Michael C. Durst has been a practitioner, author, and speaker in the field of international tax and transfer pricing for more than 20 years and served as director of the Internal Revenue Service's Advance Pricing Agreement Program from 1994 to 1997. His most recent work has focused on base erosion and other issues facing developing countries' tax administrations
On July 19, the OECD released its recommendations for global efforts to counter the much-publicized phenomenon of “base erosion and profit shifting (BEPS).”1 Base erosion consists of the use of legal arrangements by members of multinational business groups to shift income, from affiliates located in countries where the group conducts business activities, to affiliates in low- or zero-tax countries where the groups conduct relatively little if any activity. The OECD report is straightforward and concise in its presentation, both in explaining the roots of base erosion and in calling for coordinated, global legal changes in order to curtail the phenomenon.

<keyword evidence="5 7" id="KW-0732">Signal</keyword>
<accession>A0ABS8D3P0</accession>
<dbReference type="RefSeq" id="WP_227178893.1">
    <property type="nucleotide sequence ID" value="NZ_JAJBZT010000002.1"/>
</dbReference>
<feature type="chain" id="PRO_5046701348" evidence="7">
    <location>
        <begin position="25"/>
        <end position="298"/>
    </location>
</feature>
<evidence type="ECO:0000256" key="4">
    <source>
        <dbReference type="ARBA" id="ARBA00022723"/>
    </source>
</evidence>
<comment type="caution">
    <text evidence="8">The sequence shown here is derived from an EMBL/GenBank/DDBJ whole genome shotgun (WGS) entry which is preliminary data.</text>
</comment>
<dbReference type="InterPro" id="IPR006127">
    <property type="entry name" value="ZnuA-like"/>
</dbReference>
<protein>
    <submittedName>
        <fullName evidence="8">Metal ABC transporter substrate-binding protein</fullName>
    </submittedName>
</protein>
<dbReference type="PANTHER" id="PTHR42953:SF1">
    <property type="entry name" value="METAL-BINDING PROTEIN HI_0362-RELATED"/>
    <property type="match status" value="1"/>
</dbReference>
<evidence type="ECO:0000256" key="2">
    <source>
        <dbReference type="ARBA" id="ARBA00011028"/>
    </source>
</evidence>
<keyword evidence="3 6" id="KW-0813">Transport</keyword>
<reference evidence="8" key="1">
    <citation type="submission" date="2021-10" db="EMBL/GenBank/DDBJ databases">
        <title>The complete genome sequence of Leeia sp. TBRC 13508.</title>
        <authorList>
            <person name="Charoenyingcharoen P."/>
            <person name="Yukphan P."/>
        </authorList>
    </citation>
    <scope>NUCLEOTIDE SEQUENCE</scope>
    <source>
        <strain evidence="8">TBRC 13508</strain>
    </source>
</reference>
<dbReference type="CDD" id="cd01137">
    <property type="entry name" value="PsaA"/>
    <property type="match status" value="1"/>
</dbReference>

Although the OECD's membership consists of countries with advanced economies, the OECD has taken efforts to consult with representatives of developing countries, and its report makes special note of the damage that base erosion inflicts on developing economies.2 Base erosion is indeed a serious problem for many developing countries, and the OECD is correct in highlighting this fact. Much economic activity in developing countries takes place in the informal sector, where the resulting income is largely immune from taxation. Therefore, an especially large proportion of developing countries' potential revenue base tends to consist of income generated by multinational enterprises business in the countries.